The qPCR results correlated well with the results from both EMSA and Western blotting, suggesting that Bay-11-7082 inhibits NF-κB expression at both mRNA and protein level. Furthermore, NF-κB inhibition via Bay-11-7082 treatment represses the expression of CD44 and other NF-κB target genes, e.g., BCL-XL and cMyc.
NF-κB inhibition induced CD44 repression decreases cell proliferation in breast cancer cells
To determine the effect of NF-κB inhibition induced CD44 repression on breast cancer cell properties, we first examined cell morphology (e.g., size and CD44 staining pattern) after Bay-11-7082 treatment to determine if the cells were healthy after treatment. No obvious changes in morphology and cell size (Fig. S2) and CD44 staining pattern (Fig. S3) were observed in breast cancer cells treated with Bay-11-7082.
Next, we performed a cell proliferation assay by immunostaining with Ki67, a nuclear protein associated with cell proliferation. A significant decrease in the percentage of Ki67 positive cells was observed with treatment of 1.25 µM and 2.5 µM Bay-11-7082 after 72 hrs in MDA-MB-231 cells (Fig. 4A–D,I) and after 48 hrs in SUM159 cells (Fig. 4E–H,J). An increase in the percentage of Ki67 positive cells was observed at 48 hrs treatment with 0.625 µM of Bay-11-7082 in MDA-MB-231 cells. This result may suggest that Bay-11-7082 stimulates cell proliferation at a low concentration. Interestingly, in SUM159 cells, the percentage of Ki67 positive cells was comparable to the DMSO control after 72 hrs treatment at all concentrations (Fig. 4J), suggesting that prolonged treatment has no lasting effect on cell proliferation in SUM159 cells, possibly due to development of drug resistance in this cell line.
Cell proliferation assays were performed using Ki67 staining. MDA-MB-231 (A–D) and SUM159 cells (E–H) were treated with either a DMSO control or Bay-11-7082 at different concentrations. Ki67 negative cells are indicated by arrowheads. Quantification showed decreased cell proliferation in MDA-MB-231 cells after 72 hrs treatment (I) and in SUM159 cells after 48 hrs treatment (J). (n = 3; * p≤0.05, ** p≤0.01). Scale bar = 50 µm.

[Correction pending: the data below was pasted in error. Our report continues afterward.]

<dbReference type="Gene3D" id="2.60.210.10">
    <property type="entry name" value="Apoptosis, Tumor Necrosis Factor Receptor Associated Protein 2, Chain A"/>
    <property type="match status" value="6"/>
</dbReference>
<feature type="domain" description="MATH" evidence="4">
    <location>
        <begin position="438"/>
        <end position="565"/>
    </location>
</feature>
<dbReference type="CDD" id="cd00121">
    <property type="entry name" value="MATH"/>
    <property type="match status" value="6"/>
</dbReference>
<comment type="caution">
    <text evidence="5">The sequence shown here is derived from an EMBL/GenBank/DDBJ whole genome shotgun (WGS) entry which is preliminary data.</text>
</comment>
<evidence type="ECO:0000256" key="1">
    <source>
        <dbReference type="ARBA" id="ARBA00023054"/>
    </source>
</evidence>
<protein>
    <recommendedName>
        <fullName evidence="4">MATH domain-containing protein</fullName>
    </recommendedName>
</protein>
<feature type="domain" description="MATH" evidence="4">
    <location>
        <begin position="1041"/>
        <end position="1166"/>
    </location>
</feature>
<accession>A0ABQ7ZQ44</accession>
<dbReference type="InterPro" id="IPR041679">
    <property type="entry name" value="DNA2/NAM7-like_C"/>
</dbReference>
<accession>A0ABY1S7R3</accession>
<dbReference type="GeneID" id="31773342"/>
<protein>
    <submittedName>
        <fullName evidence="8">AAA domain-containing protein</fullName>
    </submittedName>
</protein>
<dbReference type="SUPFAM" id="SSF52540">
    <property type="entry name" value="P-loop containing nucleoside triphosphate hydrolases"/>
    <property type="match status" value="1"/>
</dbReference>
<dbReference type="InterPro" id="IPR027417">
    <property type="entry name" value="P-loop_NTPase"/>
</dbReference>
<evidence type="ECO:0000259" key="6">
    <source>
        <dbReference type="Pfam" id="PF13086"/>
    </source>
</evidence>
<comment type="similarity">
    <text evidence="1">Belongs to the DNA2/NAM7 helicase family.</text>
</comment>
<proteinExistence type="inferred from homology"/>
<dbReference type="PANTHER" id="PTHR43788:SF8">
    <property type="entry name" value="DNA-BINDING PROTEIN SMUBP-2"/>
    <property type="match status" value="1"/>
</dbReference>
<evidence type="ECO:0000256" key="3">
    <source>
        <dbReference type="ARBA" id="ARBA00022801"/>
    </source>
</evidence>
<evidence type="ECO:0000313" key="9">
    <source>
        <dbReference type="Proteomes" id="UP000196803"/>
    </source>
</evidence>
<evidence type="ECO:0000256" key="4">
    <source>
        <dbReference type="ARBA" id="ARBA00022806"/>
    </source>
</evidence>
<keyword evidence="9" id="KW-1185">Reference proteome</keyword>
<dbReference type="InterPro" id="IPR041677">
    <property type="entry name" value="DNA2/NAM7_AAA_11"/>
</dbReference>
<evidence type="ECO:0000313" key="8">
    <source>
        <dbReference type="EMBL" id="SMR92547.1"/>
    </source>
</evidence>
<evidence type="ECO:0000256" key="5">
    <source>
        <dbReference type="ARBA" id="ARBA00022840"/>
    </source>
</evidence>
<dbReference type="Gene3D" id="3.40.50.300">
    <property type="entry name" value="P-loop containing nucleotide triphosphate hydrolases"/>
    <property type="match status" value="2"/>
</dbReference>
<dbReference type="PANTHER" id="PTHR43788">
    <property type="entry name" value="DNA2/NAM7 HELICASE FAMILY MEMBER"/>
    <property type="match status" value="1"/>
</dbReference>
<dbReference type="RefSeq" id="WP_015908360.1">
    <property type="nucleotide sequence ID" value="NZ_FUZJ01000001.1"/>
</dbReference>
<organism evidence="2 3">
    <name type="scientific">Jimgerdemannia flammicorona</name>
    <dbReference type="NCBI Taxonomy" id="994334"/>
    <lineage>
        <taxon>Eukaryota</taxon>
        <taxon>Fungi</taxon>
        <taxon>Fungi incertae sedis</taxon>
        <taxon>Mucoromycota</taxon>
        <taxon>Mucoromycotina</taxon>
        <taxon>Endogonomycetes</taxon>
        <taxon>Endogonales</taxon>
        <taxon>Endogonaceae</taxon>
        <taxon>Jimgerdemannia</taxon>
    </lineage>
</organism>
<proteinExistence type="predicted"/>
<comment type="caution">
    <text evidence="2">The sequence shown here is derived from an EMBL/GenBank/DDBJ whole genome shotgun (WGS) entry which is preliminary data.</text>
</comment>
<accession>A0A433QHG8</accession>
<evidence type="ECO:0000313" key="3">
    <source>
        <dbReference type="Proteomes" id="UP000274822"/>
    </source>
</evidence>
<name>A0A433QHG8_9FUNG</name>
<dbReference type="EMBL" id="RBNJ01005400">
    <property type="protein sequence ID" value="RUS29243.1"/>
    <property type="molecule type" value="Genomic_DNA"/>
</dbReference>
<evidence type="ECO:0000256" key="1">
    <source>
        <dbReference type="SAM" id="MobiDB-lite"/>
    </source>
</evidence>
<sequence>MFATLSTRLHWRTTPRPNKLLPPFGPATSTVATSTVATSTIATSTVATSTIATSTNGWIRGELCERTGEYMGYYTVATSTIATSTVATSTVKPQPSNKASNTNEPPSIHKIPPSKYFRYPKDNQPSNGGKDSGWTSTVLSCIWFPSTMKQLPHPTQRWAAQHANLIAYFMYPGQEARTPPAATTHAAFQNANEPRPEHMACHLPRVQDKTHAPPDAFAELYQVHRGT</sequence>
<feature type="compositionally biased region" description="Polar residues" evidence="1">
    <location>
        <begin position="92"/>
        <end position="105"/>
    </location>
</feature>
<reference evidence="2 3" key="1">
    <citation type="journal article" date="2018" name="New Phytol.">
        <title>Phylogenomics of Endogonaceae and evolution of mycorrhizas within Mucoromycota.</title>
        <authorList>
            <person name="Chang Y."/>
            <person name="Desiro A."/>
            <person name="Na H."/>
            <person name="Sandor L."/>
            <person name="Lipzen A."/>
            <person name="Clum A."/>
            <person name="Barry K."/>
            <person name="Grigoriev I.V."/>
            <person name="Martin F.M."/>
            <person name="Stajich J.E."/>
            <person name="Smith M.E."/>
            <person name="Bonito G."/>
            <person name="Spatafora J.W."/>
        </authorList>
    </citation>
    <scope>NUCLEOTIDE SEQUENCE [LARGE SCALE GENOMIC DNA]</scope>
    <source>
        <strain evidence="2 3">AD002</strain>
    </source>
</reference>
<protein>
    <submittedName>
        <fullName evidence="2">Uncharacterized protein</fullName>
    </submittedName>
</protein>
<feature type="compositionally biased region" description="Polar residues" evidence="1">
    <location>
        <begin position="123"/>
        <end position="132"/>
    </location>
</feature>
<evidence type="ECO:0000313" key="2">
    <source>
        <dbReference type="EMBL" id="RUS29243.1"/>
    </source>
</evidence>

CD44 repression by inhibition of NF-κB binding to DNA decreases invasiveness and migration in breast cancer cells
CD44 has previously been shown to play a role in migration and invasiveness of breast cancer cells , . We, therefore, performed a matrigel invasion assay to determine the effect of CD44 down-regulation by NF-κB inhibition on the metastatic potential of breast cancer cells. Matrigel was used to block pores of a chamber membrane (invasion chamber) and, in-turn, prevent non-invading cells from migrating through the membrane. Cells with invasive properties will be able to migrate and penetrate through the matrigel and subsequently the membrane pores. As a control, cells were seeded into a control chamber containing no matrigel, just the porous membrane (control chamber). We found that the control DMSO treated MDA-MB-231 cells and SUM159 cells invaded both the matrigel and control chambers (Fig. 5). Quantification showed that 52% of the control DMSO treated MDA-MB-231 cells (Fig. 5A–B,E) and 64% of SUM159 cells (Fig. 5F–G,J) were able to invade the matrigel chamber (the number of cells in the control chamber was used as the base line). However, after cells were treated with 2.5 µM Bay-11-7082 for 72 hrs (with the greatest CD44 repression see Figs 2–3), only about 27% of MDA-MB-231 cells (Fig. 5C–E) and 24% of SUM159 cells (Fig. 5H–J) were able to invade the matrigel chamber. This significant decrease in number of cells invaded the matrigel chamber indicates that Bay-11-7082 treatment decreases the invasiveness of breast cancer cells. To assess the effect of Bay-11-7082 treatment on cancer cell migration, we quantified and compared the number of cells that penetrated the membrane pores in the control chamber (Fig. 5B,D,G,I). We observed a significant decrease in the percentage of cells that penetrated the membrane pores with Bay-11-7082 treatment as compared with DMSO control treatment (60% vs 40% in MDA-MB-231 cells (Fig.S4A) and 86% vs 14% in SUM159 cells (Fig.S4B)). Thus, NF-κB inhibition by Bay-11-7082 treatment decreases both invasiveness and migration in breast cancer cells.